A statue of a woman disrobing
A Fair to Remember

Birds of a feather are flocking together up on the North Shore, where for the first time ever, the events formerly known as the Winnetka Antiques Show and the Modernism Show have been combined into one entity, the Antiques + Modernism Winnetka Show. It makes good sense to me, as I always saw something of an overlap with the two. (It seems to be a trend, this sort of merging of minds—earlier this month the Mart’s Antique Show had its Emporium section, focusing on eclectic fun goods at affordable prices.) The big noise in Winnetka happens this Friday through Sunday, with a $15 ticket, and there are a couple of special la-di-da parties and events that will cost a bit more. This tableau is from the Finnegan Gallery, a private Chicago dealer specializing in garden furniture, architectural elements, and folk art.

A pillow decorated with a skull print

Rug Rage

The Rug Company, England’s luxe, fashion-focused carpet makers with the lay-it-on-the-table moniker, rolled into River North last week with anticipation and excitement not seen since Liz Taylor’s Cleo got a meet-and-greet with Rex Harrison’s Caesar by barreling out of a berber in Cleopatra. After seeing the space, I’m happy to say that the end well justifies the means. The glittering 3,000-square-foot box of a showroom (with 30-foot ceilings!) perfectly showcases the company’s collection of dramatic rugs, cushions, and wall hangings, and it’s nice to be able to see and smooch these lauded babies in person. This is Susan and Christopher Sharp’s 15th store, and only the fourth in the U.S. The Brits started the biz in 1997, and offer handmade mats envisioned by such dapper designers as Vivienne Westwood, Kelly Wearstler, Paul Smith, Tom Dixon, and the gone-too-damn-soon Alexander McQueen, whose pillow is pictured here (that recognizable skull pattern is available on tightly knit rugs as well). All RC’s products are made in Nepal and India, with emphatically ethical standards, and can be custom ordered to your specifications.

A sunlit room decorated with various drawings and other art

Art à la Carte

During the Design Harvest event a few weeks ago, I was more than a little impressed by the home offerings at the businesses that dot the 1800 block of West Grand Avenue year-round, from Post 27 to SG Grand to one of the newest studio-showrooms, Buckingham Interiors + Design. Interior designer Julia Edelmann hung her shingle here this summer, but is celebrating the move this week with a fine art exhibition on site, curated by the Gregg Lane Art Management company. Gregg Lane is an arts consultation, installation, and framing company headed by partners Lisa Gregg and Kate Lane Ferraro, and the ladies bring a lot of knowledge to the table garnered over years of experience working in galleries, art consulting, and architectural design marketing. For this project (pictured) they selected works to complement Edelmann’s sense and sensibilities by Francine Turk and Kimberly Thurston, all available for viewing and purchase by appointment. They’ll also help clients acquire and display personal collections, as well as organize this type of temporary retail exposure.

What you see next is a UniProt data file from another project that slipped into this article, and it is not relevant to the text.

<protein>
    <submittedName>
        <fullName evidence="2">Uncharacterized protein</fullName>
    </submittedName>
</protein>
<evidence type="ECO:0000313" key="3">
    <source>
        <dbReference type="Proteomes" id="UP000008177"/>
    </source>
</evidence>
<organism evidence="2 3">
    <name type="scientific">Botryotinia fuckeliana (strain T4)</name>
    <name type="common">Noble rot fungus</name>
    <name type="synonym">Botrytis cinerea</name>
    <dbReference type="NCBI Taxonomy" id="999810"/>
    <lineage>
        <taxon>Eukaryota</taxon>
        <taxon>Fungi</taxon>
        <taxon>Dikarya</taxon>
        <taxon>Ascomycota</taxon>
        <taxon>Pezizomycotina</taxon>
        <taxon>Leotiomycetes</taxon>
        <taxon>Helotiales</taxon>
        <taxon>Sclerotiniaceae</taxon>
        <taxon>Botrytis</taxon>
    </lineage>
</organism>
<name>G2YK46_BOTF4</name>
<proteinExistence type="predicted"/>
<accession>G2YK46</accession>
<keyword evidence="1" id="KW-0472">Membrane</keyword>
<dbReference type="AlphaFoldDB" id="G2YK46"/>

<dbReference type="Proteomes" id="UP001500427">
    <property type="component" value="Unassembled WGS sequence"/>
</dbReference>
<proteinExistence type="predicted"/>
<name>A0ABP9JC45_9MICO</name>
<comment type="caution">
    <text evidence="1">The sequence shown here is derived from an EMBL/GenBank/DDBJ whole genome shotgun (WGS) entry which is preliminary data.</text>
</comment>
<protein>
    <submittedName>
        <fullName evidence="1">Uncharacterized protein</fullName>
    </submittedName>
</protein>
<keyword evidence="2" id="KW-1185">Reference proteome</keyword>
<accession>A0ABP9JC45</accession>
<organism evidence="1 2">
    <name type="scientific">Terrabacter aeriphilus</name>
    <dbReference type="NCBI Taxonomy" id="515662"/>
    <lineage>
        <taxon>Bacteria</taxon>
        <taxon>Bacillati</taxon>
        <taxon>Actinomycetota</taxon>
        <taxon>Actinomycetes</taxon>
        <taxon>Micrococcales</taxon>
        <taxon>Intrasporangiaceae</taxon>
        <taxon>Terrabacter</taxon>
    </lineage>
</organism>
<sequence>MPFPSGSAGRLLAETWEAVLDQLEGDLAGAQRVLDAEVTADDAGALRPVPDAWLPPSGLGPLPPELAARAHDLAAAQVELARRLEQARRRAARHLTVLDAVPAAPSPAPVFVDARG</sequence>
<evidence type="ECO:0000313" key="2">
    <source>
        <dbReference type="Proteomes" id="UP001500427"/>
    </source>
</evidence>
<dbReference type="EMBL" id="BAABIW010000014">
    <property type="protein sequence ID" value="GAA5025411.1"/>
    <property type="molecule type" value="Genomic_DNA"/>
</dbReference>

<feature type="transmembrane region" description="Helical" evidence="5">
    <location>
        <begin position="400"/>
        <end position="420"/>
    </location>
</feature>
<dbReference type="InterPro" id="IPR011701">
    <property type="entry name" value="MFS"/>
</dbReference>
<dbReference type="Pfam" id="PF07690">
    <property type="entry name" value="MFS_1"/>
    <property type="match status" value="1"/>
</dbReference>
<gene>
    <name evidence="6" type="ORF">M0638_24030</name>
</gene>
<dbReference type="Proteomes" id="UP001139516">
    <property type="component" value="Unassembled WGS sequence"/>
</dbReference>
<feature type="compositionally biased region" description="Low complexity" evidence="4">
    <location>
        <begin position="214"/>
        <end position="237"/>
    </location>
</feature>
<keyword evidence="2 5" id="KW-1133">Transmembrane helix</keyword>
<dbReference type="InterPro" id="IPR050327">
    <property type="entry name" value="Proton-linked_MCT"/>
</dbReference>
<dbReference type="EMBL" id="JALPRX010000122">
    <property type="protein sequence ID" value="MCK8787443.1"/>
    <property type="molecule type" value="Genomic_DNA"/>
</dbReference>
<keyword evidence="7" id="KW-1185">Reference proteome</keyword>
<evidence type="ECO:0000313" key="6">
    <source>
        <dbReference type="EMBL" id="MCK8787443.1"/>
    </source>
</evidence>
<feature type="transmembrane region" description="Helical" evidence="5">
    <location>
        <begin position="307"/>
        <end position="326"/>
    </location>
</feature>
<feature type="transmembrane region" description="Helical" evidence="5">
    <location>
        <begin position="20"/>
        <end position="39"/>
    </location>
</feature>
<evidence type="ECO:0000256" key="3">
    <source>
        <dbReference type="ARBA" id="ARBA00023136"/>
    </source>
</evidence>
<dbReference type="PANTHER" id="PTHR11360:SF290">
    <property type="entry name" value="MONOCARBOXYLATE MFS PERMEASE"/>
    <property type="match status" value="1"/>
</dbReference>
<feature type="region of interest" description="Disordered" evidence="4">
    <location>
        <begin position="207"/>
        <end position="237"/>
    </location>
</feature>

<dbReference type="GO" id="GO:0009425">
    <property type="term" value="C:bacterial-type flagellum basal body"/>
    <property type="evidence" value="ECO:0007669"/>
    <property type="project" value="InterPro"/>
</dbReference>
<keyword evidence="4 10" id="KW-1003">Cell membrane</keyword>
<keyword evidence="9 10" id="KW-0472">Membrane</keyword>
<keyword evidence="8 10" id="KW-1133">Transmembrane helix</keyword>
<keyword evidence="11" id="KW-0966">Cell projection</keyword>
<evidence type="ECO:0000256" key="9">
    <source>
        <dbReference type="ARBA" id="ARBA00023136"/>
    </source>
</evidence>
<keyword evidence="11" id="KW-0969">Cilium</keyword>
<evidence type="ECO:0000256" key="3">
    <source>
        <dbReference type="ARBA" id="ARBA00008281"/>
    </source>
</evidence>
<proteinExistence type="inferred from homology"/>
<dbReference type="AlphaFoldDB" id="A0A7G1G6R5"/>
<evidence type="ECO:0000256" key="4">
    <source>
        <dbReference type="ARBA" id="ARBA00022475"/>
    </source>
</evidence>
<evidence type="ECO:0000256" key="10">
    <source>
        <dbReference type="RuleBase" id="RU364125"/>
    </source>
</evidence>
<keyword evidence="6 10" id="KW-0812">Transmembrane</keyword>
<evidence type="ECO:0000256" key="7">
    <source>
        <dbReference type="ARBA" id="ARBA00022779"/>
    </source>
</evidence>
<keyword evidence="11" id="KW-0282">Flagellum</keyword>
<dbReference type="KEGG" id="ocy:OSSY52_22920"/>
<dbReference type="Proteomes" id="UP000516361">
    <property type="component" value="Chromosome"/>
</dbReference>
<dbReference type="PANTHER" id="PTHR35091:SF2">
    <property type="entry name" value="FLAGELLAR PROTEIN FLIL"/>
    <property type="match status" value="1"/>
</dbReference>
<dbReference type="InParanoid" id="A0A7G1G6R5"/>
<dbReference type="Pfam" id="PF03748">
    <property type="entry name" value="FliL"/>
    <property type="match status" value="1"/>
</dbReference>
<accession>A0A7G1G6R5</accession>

A Fort Pitt patio set

Pitt Step

The Bridgeport high-end hotel furniture liquidator Fort Pitt is on the move, and as of Monday, Oct. 25, will have spacious new digs (60,000 square feet, on a single level) at 4920 S. Central Ave. This is your wakeup call to check out the bargains at the old location at 1400 W. 37th St., which will be open through Sunday, offering special moving-sale prices. This little patio set can be had for $79, all three pieces. Steve Zawitz has a good eye and a flair for the dramatic (witness his statement-making home, which we profiled last summer, if you don’t believe me), and he promises he doesn’t take all the best treasures home. If you’re skeeved a bit at the thought of bringing hotel furnishings home, don’t be—we’re not talking duvets and pillows here, and at these bargain prices you can reupholster and refinish and still come out ahead in the game. Might I suggest rising design stars Kylie Egge, and Kelly Rauch, or the seasoned stuffers at Romann Custom Upholstery, if you’re allergic to DIY.

A glass decorated with a skull and crossbones

What’s Your Poison?

Halloween falls on a Sunday this year, so Saturday would be a ghoulishly great time to throw a sophisticated cocktail get-together or dinner party for those of us of a certain age who aren’t going to be slapping on Snooki Bumpits or Avatar-ing ourselves a sheet-staining blue and hitting the bars, but still want to celebrate and spook-out in style. Art Effect has some seasonal suggestions for tableware (that won’t have to come out only on Allhallows’ Eve), such as these handblown old-fashioned glasses with skulls etched on both sides. If you’re beyond the big red plastic cups favored by frat-party planners and New Jersey housewives, a set of the $23 tumblers might make a nice edgy addition to your cabinets.

Cartoon dog art at Anne Leuck Feldhaus's studio-gallery

Dog Show

As of September, Anne Leuck Feldhaus’s Roscoe Village studio-gallery at 2040 W. Roscoe St. is open only by appointment or accident, so if your tail has been wagging for a pop-art (pup-art?) portrait of your pet, tomorrow night from 6 to 9 p.m. is a good time to stop by and see what the options are, while helping out the Chicago Animal Care and Control organization. Enjoy wine, savories, and locally made Parks Chocolates, and maybe even take home an adoptable friend. Donate a pet supply (leashes, collars, dog beds, box of treats, etc.) and you’ll get 20-percent savings on any of Anne’s artwork or gifts.